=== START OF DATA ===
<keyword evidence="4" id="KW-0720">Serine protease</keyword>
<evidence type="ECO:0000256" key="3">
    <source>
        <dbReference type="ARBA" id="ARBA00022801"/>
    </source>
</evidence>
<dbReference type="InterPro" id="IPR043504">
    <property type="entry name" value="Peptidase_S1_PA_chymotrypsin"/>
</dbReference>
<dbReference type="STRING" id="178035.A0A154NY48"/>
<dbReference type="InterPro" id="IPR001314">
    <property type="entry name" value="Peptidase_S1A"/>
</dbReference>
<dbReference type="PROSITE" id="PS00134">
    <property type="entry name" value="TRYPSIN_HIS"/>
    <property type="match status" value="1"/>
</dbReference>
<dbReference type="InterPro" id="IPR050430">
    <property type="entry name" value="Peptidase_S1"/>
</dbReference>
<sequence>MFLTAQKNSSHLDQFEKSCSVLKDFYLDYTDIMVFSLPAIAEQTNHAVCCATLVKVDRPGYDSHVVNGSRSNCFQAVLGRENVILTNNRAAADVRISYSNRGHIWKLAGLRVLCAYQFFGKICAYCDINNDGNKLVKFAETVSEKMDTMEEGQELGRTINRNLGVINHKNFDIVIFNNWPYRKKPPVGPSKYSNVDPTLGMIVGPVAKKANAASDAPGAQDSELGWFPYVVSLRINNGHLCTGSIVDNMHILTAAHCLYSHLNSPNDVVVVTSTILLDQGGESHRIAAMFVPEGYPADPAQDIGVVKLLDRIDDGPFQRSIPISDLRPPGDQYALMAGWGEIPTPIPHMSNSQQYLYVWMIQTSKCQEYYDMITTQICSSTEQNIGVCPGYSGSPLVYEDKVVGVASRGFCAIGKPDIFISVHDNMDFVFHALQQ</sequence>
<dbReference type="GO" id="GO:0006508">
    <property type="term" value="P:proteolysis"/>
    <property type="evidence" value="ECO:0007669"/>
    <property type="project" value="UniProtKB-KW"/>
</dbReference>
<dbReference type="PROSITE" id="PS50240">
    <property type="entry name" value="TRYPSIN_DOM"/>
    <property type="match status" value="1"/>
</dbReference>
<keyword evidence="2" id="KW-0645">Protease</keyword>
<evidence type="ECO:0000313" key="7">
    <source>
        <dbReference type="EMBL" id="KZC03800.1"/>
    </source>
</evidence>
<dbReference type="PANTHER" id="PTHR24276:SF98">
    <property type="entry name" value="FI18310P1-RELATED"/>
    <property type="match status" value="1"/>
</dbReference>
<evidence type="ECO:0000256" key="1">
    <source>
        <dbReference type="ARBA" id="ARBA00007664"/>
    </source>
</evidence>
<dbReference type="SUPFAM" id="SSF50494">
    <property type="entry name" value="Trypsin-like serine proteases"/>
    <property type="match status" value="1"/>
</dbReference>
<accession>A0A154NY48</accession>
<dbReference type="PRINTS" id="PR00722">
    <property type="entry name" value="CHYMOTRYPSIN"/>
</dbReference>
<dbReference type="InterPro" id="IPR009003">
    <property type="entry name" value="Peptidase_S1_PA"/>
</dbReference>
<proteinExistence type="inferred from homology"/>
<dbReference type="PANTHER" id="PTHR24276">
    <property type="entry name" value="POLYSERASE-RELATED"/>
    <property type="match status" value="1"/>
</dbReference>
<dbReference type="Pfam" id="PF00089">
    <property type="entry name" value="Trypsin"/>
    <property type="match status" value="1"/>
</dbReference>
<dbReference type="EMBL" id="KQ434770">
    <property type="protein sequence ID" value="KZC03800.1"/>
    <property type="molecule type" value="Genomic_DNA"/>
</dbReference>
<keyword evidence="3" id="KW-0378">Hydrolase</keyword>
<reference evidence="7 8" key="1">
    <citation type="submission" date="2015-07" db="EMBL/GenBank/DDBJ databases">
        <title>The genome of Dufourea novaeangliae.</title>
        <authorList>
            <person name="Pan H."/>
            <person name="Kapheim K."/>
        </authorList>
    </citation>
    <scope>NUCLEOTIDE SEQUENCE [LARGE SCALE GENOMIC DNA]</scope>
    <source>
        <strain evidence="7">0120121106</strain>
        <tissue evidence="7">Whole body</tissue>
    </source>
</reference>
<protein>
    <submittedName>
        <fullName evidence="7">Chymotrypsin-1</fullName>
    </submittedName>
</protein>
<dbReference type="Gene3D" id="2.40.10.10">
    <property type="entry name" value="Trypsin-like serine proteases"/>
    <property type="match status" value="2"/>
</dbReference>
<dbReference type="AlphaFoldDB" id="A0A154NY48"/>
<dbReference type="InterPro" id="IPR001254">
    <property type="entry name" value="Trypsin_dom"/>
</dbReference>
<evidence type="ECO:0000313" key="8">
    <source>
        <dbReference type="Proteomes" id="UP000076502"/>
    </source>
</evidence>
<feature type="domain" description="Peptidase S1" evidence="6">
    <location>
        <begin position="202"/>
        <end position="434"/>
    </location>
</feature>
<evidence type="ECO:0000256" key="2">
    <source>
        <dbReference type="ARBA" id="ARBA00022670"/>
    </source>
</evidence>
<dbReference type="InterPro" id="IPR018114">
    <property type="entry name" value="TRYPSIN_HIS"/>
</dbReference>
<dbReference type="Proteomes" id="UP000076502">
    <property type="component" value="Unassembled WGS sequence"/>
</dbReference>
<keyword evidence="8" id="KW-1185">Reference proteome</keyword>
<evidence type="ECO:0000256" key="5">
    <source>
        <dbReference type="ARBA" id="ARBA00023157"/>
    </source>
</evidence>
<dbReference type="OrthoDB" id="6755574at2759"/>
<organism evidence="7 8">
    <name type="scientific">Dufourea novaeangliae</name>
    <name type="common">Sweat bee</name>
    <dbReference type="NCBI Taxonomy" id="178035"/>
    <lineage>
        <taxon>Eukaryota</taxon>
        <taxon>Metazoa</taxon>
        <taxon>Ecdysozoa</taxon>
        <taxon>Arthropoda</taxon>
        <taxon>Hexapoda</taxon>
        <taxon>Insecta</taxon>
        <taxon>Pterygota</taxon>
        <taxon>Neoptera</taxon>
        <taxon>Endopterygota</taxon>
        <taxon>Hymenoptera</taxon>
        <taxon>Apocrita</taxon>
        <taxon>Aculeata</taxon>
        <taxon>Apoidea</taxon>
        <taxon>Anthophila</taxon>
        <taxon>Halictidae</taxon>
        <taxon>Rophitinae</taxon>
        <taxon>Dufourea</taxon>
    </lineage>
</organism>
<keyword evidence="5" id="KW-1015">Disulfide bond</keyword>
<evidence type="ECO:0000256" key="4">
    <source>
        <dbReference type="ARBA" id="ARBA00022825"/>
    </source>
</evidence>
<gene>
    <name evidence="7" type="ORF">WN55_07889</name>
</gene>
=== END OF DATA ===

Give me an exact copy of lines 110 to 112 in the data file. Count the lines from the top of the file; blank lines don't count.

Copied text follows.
    <source>
        <dbReference type="ARBA" id="ARBA00022670"/>
    </source>